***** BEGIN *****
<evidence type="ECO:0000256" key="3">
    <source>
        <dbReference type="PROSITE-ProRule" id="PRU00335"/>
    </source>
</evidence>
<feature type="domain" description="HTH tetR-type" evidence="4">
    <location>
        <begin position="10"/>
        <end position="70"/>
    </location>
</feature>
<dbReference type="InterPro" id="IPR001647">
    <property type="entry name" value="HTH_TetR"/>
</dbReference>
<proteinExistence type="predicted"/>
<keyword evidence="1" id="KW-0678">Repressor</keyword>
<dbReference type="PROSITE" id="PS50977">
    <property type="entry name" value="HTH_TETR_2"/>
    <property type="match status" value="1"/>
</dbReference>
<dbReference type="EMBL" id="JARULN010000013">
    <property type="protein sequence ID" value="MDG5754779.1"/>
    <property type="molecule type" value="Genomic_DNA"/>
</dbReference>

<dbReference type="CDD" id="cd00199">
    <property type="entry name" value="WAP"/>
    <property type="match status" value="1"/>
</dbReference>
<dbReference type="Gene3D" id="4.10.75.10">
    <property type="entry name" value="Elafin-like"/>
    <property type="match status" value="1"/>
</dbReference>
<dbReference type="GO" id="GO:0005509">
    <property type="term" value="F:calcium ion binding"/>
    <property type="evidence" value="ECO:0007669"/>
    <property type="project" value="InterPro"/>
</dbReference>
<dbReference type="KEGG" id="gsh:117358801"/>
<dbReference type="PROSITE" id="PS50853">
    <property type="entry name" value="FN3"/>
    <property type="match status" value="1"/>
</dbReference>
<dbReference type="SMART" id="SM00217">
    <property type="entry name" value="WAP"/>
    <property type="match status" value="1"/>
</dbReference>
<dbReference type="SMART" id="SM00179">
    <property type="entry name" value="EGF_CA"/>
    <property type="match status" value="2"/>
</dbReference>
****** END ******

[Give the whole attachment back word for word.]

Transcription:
<evidence type="ECO:0000256" key="3">
    <source>
        <dbReference type="PROSITE-ProRule" id="PRU00335"/>
    </source>
</evidence>
<feature type="domain" description="HTH tetR-type" evidence="4">
    <location>
        <begin position="10"/>
        <end position="70"/>
    </location>
</feature>
<dbReference type="InterPro" id="IPR001647">
    <property type="entry name" value="HTH_TetR"/>
</dbReference>
<proteinExistence type="predicted"/>
<keyword evidence="1" id="KW-0678">Repressor</keyword>
<dbReference type="PROSITE" id="PS50977">
    <property type="entry name" value="HTH_TETR_2"/>
    <property type="match status" value="1"/>
</dbReference>
<dbReference type="EMBL" id="JARULN010000013">
    <property type="protein sequence ID" value="MDG5754779.1"/>
    <property type="molecule type" value="Genomic_DNA"/>
</dbReference>

<dbReference type="CDD" id="cd00199">
    <property type="entry name" value="WAP"/>
    <property type="match status" value="1"/>
</dbReference>
<dbReference type="Gene3D" id="4.10.75.10">
    <property type="entry name" value="Elafin-like"/>
    <property type="match status" value="1"/>
</dbReference>
<dbReference type="GO" id="GO:0005509">
    <property type="term" value="F:calcium ion binding"/>
    <property type="evidence" value="ECO:0007669"/>
    <property type="project" value="InterPro"/>
</dbReference>
<dbReference type="KEGG" id="gsh:117358801"/>
<dbReference type="PROSITE" id="PS50853">
    <property type="entry name" value="FN3"/>
    <property type="match status" value="1"/>
</dbReference>
<dbReference type="SMART" id="SM00217">
    <property type="entry name" value="WAP"/>
    <property type="match status" value="1"/>
</dbReference>
<dbReference type="SMART" id="SM00179">
    <property type="entry name" value="EGF_CA"/>
    <property type="match status" value="2"/>
</dbReference>